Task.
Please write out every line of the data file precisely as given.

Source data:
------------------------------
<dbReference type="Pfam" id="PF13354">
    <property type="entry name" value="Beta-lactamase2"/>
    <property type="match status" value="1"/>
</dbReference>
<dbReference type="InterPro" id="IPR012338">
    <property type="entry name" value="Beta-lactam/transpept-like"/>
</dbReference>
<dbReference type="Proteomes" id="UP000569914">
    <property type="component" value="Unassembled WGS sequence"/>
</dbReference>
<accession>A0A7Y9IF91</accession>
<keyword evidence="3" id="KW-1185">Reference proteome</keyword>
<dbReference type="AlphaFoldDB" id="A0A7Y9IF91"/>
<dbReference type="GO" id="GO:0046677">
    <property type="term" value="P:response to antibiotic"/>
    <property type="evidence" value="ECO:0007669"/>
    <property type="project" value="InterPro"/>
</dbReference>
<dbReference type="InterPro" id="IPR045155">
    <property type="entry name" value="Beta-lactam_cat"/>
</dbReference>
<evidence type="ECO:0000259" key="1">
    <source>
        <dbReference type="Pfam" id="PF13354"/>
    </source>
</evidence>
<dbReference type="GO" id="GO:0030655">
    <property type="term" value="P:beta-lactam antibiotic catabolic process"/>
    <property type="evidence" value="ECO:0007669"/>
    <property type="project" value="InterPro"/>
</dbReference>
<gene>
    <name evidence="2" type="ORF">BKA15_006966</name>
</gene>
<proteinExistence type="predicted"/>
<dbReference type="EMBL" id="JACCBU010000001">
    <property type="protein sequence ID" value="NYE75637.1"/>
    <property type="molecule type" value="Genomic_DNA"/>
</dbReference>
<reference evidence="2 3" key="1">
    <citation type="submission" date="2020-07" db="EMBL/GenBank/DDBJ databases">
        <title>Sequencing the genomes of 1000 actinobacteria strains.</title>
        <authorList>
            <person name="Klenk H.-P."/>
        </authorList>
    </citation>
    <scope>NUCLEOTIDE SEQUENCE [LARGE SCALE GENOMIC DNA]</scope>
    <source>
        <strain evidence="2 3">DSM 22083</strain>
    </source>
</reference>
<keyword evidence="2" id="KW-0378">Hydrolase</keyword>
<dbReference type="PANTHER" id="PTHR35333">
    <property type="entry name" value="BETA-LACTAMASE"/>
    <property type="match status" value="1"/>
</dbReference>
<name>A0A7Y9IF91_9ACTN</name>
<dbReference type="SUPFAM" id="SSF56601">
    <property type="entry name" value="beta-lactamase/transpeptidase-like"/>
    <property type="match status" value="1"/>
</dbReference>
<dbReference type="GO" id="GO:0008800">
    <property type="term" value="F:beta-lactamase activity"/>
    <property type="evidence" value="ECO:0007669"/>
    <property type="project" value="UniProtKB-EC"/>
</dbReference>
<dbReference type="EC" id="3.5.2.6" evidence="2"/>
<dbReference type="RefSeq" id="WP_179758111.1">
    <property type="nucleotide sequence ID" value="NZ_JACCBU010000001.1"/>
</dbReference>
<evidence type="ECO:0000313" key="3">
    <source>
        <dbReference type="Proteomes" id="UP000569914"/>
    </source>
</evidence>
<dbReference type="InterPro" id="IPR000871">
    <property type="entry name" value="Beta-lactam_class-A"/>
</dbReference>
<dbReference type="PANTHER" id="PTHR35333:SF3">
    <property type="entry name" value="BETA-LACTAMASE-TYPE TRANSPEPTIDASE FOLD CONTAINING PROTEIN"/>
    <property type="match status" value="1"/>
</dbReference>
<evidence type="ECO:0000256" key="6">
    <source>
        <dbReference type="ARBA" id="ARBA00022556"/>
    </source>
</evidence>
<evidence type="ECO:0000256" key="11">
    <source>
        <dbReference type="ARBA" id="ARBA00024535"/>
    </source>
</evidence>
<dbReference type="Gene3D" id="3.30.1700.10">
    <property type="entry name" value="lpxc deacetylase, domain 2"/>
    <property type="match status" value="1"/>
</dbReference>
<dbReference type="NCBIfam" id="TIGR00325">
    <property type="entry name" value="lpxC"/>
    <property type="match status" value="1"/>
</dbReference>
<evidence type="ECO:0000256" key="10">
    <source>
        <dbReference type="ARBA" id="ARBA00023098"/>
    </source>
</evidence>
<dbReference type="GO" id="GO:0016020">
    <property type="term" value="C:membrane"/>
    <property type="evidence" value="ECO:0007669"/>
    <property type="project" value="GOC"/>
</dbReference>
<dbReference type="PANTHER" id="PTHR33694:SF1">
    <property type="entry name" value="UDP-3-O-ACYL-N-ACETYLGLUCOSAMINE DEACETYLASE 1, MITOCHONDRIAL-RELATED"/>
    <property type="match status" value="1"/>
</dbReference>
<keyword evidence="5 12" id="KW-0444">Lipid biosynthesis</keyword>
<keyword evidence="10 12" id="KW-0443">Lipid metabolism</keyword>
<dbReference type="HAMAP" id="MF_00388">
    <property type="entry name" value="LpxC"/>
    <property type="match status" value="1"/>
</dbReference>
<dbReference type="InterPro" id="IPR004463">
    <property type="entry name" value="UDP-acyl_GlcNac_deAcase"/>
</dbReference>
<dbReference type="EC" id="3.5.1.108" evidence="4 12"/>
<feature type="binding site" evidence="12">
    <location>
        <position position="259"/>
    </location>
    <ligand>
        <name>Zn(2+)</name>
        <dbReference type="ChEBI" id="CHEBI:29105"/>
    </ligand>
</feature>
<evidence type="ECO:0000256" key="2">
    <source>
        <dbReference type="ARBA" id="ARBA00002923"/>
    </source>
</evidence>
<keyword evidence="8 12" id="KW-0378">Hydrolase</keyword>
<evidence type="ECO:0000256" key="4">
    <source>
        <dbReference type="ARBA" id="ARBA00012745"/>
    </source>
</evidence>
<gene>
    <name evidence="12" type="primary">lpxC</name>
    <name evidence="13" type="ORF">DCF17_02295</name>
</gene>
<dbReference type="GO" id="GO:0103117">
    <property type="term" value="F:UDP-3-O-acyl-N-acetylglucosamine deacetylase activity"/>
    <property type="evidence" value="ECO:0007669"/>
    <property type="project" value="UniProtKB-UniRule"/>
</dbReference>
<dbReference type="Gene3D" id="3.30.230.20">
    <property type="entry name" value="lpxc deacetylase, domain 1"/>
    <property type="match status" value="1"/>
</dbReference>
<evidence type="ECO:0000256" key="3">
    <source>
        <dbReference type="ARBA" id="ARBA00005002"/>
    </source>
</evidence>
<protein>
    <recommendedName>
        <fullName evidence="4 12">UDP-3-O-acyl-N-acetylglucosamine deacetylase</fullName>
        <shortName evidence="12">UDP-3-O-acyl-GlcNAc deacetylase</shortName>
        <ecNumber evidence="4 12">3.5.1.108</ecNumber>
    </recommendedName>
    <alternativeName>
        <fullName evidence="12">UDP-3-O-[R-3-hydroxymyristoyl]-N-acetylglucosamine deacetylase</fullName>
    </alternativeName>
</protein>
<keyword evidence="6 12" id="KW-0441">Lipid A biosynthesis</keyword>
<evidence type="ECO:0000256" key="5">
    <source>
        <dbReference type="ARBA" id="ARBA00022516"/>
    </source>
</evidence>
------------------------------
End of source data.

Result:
<dbReference type="Pfam" id="PF13354">
    <property type="entry name" value="Beta-lactamase2"/>
    <property type="match status" value="1"/>
</dbReference>
<dbReference type="InterPro" id="IPR012338">
    <property type="entry name" value="Beta-lactam/transpept-like"/>
</dbReference>
<dbReference type="Proteomes" id="UP000569914">
    <property type="component" value="Unassembled WGS sequence"/>
</dbReference>
<accession>A0A7Y9IF91</accession>
<keyword evidence="3" id="KW-1185">Reference proteome</keyword>
<dbReference type="AlphaFoldDB" id="A0A7Y9IF91"/>
<dbReference type="GO" id="GO:0046677">
    <property type="term" value="P:response to antibiotic"/>
    <property type="evidence" value="ECO:0007669"/>
    <property type="project" value="InterPro"/>
</dbReference>
<dbReference type="InterPro" id="IPR045155">
    <property type="entry name" value="Beta-lactam_cat"/>
</dbReference>
<evidence type="ECO:0000259" key="1">
    <source>
        <dbReference type="Pfam" id="PF13354"/>
    </source>
</evidence>
<dbReference type="GO" id="GO:0030655">
    <property type="term" value="P:beta-lactam antibiotic catabolic process"/>
    <property type="evidence" value="ECO:0007669"/>
    <property type="project" value="InterPro"/>
</dbReference>
<gene>
    <name evidence="2" type="ORF">BKA15_006966</name>
</gene>
<proteinExistence type="predicted"/>
<dbReference type="EMBL" id="JACCBU010000001">
    <property type="protein sequence ID" value="NYE75637.1"/>
    <property type="molecule type" value="Genomic_DNA"/>
</dbReference>
<reference evidence="2 3" key="1">
    <citation type="submission" date="2020-07" db="EMBL/GenBank/DDBJ databases">
        <title>Sequencing the genomes of 1000 actinobacteria strains.</title>
        <authorList>
            <person name="Klenk H.-P."/>
        </authorList>
    </citation>
    <scope>NUCLEOTIDE SEQUENCE [LARGE SCALE GENOMIC DNA]</scope>
    <source>
        <strain evidence="2 3">DSM 22083</strain>
    </source>
</reference>
<keyword evidence="2" id="KW-0378">Hydrolase</keyword>
<dbReference type="PANTHER" id="PTHR35333">
    <property type="entry name" value="BETA-LACTAMASE"/>
    <property type="match status" value="1"/>
</dbReference>
<name>A0A7Y9IF91_9ACTN</name>
<dbReference type="SUPFAM" id="SSF56601">
    <property type="entry name" value="beta-lactamase/transpeptidase-like"/>
    <property type="match status" value="1"/>
</dbReference>
<dbReference type="GO" id="GO:0008800">
    <property type="term" value="F:beta-lactamase activity"/>
    <property type="evidence" value="ECO:0007669"/>
    <property type="project" value="UniProtKB-EC"/>
</dbReference>
<dbReference type="EC" id="3.5.2.6" evidence="2"/>
<dbReference type="RefSeq" id="WP_179758111.1">
    <property type="nucleotide sequence ID" value="NZ_JACCBU010000001.1"/>
</dbReference>
<evidence type="ECO:0000313" key="3">
    <source>
        <dbReference type="Proteomes" id="UP000569914"/>
    </source>
</evidence>
<dbReference type="InterPro" id="IPR000871">
    <property type="entry name" value="Beta-lactam_class-A"/>
</dbReference>
<dbReference type="PANTHER" id="PTHR35333:SF3">
    <property type="entry name" value="BETA-LACTAMASE-TYPE TRANSPEPTIDASE FOLD CONTAINING PROTEIN"/>
    <property type="match status" value="1"/>
</dbReference>
<evidence type="ECO:0000256" key="6">
    <source>
        <dbReference type="ARBA" id="ARBA00022556"/>
    </source>
</evidence>
<evidence type="ECO:0000256" key="11">
    <source>
        <dbReference type="ARBA" id="ARBA00024535"/>
    </source>
</evidence>
<dbReference type="Gene3D" id="3.30.1700.10">
    <property type="entry name" value="lpxc deacetylase, domain 2"/>
    <property type="match status" value="1"/>
</dbReference>
<dbReference type="NCBIfam" id="TIGR00325">
    <property type="entry name" value="lpxC"/>
    <property type="match status" value="1"/>
</dbReference>
<evidence type="ECO:0000256" key="10">
    <source>
        <dbReference type="ARBA" id="ARBA00023098"/>
    </source>
</evidence>
<dbReference type="GO" id="GO:0016020">
    <property type="term" value="C:membrane"/>
    <property type="evidence" value="ECO:0007669"/>
    <property type="project" value="GOC"/>
</dbReference>
<dbReference type="PANTHER" id="PTHR33694:SF1">
    <property type="entry name" value="UDP-3-O-ACYL-N-ACETYLGLUCOSAMINE DEACETYLASE 1, MITOCHONDRIAL-RELATED"/>
    <property type="match status" value="1"/>
</dbReference>
<keyword evidence="5 12" id="KW-0444">Lipid biosynthesis</keyword>
<keyword evidence="10 12" id="KW-0443">Lipid metabolism</keyword>
<dbReference type="HAMAP" id="MF_00388">
    <property type="entry name" value="LpxC"/>
    <property type="match status" value="1"/>
</dbReference>
<dbReference type="InterPro" id="IPR004463">
    <property type="entry name" value="UDP-acyl_GlcNac_deAcase"/>
</dbReference>
<dbReference type="EC" id="3.5.1.108" evidence="4 12"/>
<feature type="binding site" evidence="12">
    <location>
        <position position="259"/>
    </location>
    <ligand>
        <name>Zn(2+)</name>
        <dbReference type="ChEBI" id="CHEBI:29105"/>
    </ligand>
</feature>
<evidence type="ECO:0000256" key="2">
    <source>
        <dbReference type="ARBA" id="ARBA00002923"/>
    </source>
</evidence>
<keyword evidence="8 12" id="KW-0378">Hydrolase</keyword>
<evidence type="ECO:0000256" key="4">
    <source>
        <dbReference type="ARBA" id="ARBA00012745"/>
    </source>
</evidence>
<gene>
    <name evidence="12" type="primary">lpxC</name>
    <name evidence="13" type="ORF">DCF17_02295</name>
</gene>
<dbReference type="GO" id="GO:0103117">
    <property type="term" value="F:UDP-3-O-acyl-N-acetylglucosamine deacetylase activity"/>
    <property type="evidence" value="ECO:0007669"/>
    <property type="project" value="UniProtKB-UniRule"/>
</dbReference>
<dbReference type="Gene3D" id="3.30.230.20">
    <property type="entry name" value="lpxc deacetylase, domain 1"/>
    <property type="match status" value="1"/>
</dbReference>
<evidence type="ECO:0000256" key="3">
    <source>
        <dbReference type="ARBA" id="ARBA00005002"/>
    </source>
</evidence>
<protein>
    <recommendedName>
        <fullName evidence="4 12">UDP-3-O-acyl-N-acetylglucosamine deacetylase</fullName>
        <shortName evidence="12">UDP-3-O-acyl-GlcNAc deacetylase</shortName>
        <ecNumber evidence="4 12">3.5.1.108</ecNumber>
    </recommendedName>
    <alternativeName>
        <fullName evidence="12">UDP-3-O-[R-3-hydroxymyristoyl]-N-acetylglucosamine deacetylase</fullName>
    </alternativeName>
</protein>
<keyword evidence="6 12" id="KW-0441">Lipid A biosynthesis</keyword>
<evidence type="ECO:0000256" key="5">
    <source>
        <dbReference type="ARBA" id="ARBA00022516"/>
    </source>
</evidence>